Bricks may be more in demand in London than Mulberry handbags right now, judging by Stock Exchange releases from housebuilders and the luxury goods group in the past month, but resulting cost rises may be the least of contractors’ and their clients’ problems. .

Avoiding subcontractors going bust on the job may be even more of a threat.

There was a world of difference between Bellway’s record results and the latest missives from Britain’s biggest builder and the country’s wannabee Gucci. Balfour Beatty — construction’s own luxury brand fallen on hard times — is starting to rival Mulberry, with five profit warnings in two years, compared to four in one year from the purveyor of £600-plus handbags.

The causes of Balfour’s decline may be more prosaic than the whims of fashion: one potential interpretation would be that like many rivals, it took on fixed-price contracts with wafer-thin margins at a point when subcontract costs — which were variable — couldn’t be squeezed any more and in some cases went up.

That line sums up the industry adage that coming out of recession is a more dangerous time for contractors and subcontractors than fighting through the depths of the slump. Since then, input costs have soared and cashflow concerns have spread across the industry.

To underscore the point, Professional Concrete Pumping, one of Britain’s market leaders in concrete pumping, ceased trading a few days after the Balfour warning, reportedly suffering from “over-trading”. Its main rival, which was already at full capacity, reports that the phones have not stopped ringing since. This raises the potential for costly delays at a point when several big contractors appear to be struggling on numerous projects. I’ve heard talk of some very large financial black holes that would require more than a few Putzmeister M36 concrete pumps to fill.

The trade press is now awash not only with stories about supplier failures but also a series of high-profile departures among heads of UK construction divisions.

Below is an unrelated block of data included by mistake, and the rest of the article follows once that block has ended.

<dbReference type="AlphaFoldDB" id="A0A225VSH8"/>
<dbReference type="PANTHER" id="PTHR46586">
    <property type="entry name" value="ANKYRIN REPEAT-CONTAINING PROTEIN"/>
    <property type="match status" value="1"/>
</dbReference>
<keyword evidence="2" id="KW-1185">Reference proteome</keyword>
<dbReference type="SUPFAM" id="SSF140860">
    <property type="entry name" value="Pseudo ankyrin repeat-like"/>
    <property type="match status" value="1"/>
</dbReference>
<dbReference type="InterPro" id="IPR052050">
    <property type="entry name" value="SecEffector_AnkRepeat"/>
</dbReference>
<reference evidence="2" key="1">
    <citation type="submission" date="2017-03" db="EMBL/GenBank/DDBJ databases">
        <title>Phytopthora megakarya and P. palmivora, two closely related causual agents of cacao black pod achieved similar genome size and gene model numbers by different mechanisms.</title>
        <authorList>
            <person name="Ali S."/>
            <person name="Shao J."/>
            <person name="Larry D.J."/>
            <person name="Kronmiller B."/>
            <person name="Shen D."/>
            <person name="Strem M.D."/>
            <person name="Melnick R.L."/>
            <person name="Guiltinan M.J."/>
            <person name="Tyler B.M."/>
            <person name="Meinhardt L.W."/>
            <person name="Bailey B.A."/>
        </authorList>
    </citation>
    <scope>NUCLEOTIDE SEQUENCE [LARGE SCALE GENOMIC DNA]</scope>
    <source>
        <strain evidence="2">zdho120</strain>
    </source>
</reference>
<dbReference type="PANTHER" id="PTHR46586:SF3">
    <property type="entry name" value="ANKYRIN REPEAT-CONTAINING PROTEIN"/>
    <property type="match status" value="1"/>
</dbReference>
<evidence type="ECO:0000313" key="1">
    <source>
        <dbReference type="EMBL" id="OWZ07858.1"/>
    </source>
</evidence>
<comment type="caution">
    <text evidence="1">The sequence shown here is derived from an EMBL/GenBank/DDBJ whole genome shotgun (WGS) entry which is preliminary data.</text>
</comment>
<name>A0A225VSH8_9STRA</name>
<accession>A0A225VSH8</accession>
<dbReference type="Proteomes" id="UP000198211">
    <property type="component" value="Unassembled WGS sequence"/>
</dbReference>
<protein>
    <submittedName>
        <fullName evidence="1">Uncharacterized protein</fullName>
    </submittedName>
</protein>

Mark Farmer, head of residential at EC Harris, published a timely research report, The Race to Secure Capacity, this month exploring supply and demand in the prime London resi market, but with worrying implications for other sectors in the capital and beyond. It predicts a “deliverability ceiling” of no more than 2,500-3,000 prime units being hit next year and then a curtailing of the planned annual development pipeline of up to 4,750 properties over the following four years.

Bellway reported already suffering from site delays. There is clearly going to be a fight on to secure professionals (salaries of staff such as project managers are reported to be approaching £100,000), bricklayers and ground staff and, of course, the bricks themselves.

Research by R3, the association for business recovery professionals, shows 135,000 businesses are currently negotiating payment terms with their creditors, up from 74,000 in February 2013. This rings especially true for construction: “The first flush of post-recession expansion generated plenty of cash for businesses, but now some are experiencing the side effects of growth, including over-trading and late payment. These can easily put organisations with expanding order books in a position where cash flow becomes a major headache.”

Many contractors and builders may have to pay the price to secure supplies and see margins squeezed (easier for the latter, now enjoying fat profits). Modest delays may be OK — buyers of three- and four-bed houses can often be palmed off with a few more incentives — but off-plan buyers of hi-rise, high-spec apartments may not be so easily placated.

And failures on site may cause delays to stretch from weeks to months, undermining cashflow projections for developers — particularly less established ones. An even greater threat is that should London prices start heading south, some of the “buyers” might try to do likewise. These supposed purchasers may in reality be off-plan investors who have only put down modest deposits. In the last development crash, these buyers tried to wriggle out of completing and often the developers lacked the wherewithal to pursue them. Any excuse, such as late or substandard delivery, could be employed.

Developers would do well to check the small print on their purchase agreements.

Alastair Stewart is building and property analyst at Progressive Equity Research.